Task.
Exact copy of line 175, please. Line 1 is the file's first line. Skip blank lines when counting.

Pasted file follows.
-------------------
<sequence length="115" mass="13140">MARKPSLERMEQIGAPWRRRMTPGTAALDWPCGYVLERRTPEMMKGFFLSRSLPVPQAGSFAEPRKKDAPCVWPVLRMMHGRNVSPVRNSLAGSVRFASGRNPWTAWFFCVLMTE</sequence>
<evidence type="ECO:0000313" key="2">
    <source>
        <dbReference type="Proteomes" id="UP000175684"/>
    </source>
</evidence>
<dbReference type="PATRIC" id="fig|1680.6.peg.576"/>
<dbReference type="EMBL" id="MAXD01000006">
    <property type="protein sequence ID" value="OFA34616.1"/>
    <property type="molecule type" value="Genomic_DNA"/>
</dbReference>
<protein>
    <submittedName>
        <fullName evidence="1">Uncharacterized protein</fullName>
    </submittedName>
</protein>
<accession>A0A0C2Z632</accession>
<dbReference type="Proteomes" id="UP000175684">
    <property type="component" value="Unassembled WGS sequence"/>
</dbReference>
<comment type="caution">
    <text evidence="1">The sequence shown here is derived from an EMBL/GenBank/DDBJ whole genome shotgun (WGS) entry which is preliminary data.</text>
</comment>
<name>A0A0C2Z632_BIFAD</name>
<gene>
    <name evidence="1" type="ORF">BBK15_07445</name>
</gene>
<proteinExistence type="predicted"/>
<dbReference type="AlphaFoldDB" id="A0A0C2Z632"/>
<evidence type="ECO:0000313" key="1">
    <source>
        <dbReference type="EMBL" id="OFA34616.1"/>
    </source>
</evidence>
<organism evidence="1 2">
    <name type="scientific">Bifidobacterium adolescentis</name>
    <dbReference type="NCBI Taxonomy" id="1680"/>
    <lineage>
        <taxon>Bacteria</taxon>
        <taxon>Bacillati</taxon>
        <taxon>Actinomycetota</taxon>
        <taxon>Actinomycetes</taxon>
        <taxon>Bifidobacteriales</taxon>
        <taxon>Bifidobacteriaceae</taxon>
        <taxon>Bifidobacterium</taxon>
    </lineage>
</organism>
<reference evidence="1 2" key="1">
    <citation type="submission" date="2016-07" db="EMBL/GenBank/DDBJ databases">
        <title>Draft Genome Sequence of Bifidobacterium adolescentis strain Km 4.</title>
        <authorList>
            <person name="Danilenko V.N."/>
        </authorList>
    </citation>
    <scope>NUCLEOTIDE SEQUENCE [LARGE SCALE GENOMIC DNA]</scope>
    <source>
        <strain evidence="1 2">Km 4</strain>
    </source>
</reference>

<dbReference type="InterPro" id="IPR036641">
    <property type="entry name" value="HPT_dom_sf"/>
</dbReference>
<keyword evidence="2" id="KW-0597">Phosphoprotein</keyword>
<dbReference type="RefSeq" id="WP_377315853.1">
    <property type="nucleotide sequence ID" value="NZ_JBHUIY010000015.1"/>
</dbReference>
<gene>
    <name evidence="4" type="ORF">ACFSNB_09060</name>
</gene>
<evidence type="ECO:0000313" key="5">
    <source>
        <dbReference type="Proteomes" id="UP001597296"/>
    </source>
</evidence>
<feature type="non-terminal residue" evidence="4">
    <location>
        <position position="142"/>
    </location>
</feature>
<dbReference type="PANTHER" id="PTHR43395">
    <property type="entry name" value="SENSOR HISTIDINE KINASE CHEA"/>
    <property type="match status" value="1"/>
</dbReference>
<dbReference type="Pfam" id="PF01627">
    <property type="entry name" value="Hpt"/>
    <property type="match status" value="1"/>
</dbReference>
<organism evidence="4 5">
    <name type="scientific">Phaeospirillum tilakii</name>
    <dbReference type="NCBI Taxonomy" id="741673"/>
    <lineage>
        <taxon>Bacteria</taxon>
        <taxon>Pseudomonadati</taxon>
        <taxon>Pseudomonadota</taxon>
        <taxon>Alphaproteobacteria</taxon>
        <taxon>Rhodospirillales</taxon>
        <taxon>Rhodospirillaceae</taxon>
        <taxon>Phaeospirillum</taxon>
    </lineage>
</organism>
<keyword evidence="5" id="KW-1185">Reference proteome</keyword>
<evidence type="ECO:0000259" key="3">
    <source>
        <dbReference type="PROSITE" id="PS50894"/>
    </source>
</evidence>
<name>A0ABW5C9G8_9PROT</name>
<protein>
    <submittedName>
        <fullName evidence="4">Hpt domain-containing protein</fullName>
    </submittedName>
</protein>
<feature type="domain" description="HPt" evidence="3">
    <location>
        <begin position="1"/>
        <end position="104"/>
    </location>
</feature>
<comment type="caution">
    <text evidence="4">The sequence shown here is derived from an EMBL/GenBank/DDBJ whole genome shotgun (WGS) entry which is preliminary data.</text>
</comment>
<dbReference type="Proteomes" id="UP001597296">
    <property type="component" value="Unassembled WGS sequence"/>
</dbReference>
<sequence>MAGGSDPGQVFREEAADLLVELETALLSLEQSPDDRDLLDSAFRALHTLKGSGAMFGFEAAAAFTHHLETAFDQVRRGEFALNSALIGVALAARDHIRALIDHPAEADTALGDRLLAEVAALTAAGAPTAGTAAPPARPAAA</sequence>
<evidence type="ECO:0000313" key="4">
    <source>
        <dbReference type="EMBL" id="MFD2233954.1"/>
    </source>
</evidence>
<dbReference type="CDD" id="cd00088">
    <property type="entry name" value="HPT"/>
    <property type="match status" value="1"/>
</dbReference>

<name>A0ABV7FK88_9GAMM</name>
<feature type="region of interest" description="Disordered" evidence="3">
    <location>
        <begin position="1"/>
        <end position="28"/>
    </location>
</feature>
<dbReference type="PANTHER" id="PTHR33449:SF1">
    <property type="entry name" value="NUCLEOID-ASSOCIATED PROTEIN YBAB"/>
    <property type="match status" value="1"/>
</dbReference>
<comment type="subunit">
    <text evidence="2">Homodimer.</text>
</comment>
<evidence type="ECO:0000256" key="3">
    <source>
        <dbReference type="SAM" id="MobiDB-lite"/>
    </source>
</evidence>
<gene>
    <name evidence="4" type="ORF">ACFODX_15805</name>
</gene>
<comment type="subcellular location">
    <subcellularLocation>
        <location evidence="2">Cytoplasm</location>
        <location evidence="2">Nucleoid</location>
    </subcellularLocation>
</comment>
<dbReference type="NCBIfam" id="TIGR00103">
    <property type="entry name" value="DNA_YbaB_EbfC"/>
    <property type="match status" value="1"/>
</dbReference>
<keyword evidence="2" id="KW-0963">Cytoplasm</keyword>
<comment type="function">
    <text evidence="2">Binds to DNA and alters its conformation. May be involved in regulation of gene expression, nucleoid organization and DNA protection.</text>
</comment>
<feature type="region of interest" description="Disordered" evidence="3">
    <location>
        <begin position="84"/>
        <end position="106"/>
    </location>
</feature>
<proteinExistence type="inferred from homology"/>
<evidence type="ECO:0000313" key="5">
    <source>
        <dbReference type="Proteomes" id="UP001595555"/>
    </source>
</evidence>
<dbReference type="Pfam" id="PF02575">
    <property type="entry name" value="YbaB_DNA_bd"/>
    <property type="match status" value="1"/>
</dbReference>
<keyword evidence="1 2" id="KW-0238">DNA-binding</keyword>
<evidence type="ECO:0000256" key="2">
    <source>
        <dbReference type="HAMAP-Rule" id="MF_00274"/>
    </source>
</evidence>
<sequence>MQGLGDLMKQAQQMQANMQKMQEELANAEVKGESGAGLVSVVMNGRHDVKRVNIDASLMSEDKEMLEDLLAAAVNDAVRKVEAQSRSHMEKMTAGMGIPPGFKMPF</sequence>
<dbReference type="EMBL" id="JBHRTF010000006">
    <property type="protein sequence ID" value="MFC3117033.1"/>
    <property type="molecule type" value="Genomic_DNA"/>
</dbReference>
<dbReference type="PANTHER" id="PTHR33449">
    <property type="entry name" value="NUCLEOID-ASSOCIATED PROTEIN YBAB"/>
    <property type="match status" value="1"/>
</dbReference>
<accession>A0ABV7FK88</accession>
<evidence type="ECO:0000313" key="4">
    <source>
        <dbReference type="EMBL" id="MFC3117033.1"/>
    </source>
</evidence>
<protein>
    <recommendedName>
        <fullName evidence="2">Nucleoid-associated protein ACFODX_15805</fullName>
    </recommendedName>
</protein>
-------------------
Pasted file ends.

    </location>